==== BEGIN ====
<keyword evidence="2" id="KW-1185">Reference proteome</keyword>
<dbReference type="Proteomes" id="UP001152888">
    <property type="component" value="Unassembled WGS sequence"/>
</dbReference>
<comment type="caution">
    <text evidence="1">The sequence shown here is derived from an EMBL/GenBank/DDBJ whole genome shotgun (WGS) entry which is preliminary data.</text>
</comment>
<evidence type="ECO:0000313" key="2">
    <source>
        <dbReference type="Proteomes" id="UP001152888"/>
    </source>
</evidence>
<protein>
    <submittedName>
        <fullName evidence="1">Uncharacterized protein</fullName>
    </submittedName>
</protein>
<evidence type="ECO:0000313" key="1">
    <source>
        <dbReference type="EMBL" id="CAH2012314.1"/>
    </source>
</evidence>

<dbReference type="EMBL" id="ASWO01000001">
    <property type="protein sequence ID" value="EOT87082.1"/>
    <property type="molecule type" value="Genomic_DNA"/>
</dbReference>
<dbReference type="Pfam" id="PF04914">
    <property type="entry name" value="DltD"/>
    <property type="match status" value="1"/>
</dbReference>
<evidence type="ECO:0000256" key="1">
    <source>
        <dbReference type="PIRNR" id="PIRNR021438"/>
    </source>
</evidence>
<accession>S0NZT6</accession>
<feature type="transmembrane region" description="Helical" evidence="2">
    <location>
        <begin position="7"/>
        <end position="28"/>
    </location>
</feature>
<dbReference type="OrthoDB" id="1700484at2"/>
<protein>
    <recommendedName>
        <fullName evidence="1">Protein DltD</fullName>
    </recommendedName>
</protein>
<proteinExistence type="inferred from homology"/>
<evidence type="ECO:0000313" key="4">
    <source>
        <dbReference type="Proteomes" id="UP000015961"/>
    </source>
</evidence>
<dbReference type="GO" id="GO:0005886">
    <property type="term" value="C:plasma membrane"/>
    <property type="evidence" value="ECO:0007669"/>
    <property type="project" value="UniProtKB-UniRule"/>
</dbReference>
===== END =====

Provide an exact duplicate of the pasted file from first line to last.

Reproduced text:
<keyword evidence="2" id="KW-1185">Reference proteome</keyword>
<dbReference type="Proteomes" id="UP001152888">
    <property type="component" value="Unassembled WGS sequence"/>
</dbReference>
<comment type="caution">
    <text evidence="1">The sequence shown here is derived from an EMBL/GenBank/DDBJ whole genome shotgun (WGS) entry which is preliminary data.</text>
</comment>
<evidence type="ECO:0000313" key="2">
    <source>
        <dbReference type="Proteomes" id="UP001152888"/>
    </source>
</evidence>
<protein>
    <submittedName>
        <fullName evidence="1">Uncharacterized protein</fullName>
    </submittedName>
</protein>
<evidence type="ECO:0000313" key="1">
    <source>
        <dbReference type="EMBL" id="CAH2012314.1"/>
    </source>
</evidence>

<dbReference type="EMBL" id="ASWO01000001">
    <property type="protein sequence ID" value="EOT87082.1"/>
    <property type="molecule type" value="Genomic_DNA"/>
</dbReference>
<dbReference type="Pfam" id="PF04914">
    <property type="entry name" value="DltD"/>
    <property type="match status" value="1"/>
</dbReference>
<evidence type="ECO:0000256" key="1">
    <source>
        <dbReference type="PIRNR" id="PIRNR021438"/>
    </source>
</evidence>
<accession>S0NZT6</accession>
<feature type="transmembrane region" description="Helical" evidence="2">
    <location>
        <begin position="7"/>
        <end position="28"/>
    </location>
</feature>
<dbReference type="OrthoDB" id="1700484at2"/>
<protein>
    <recommendedName>
        <fullName evidence="1">Protein DltD</fullName>
    </recommendedName>
</protein>
<proteinExistence type="inferred from homology"/>
<evidence type="ECO:0000313" key="4">
    <source>
        <dbReference type="Proteomes" id="UP000015961"/>
    </source>
</evidence>
<dbReference type="GO" id="GO:0005886">
    <property type="term" value="C:plasma membrane"/>
    <property type="evidence" value="ECO:0007669"/>
    <property type="project" value="UniProtKB-UniRule"/>
</dbReference>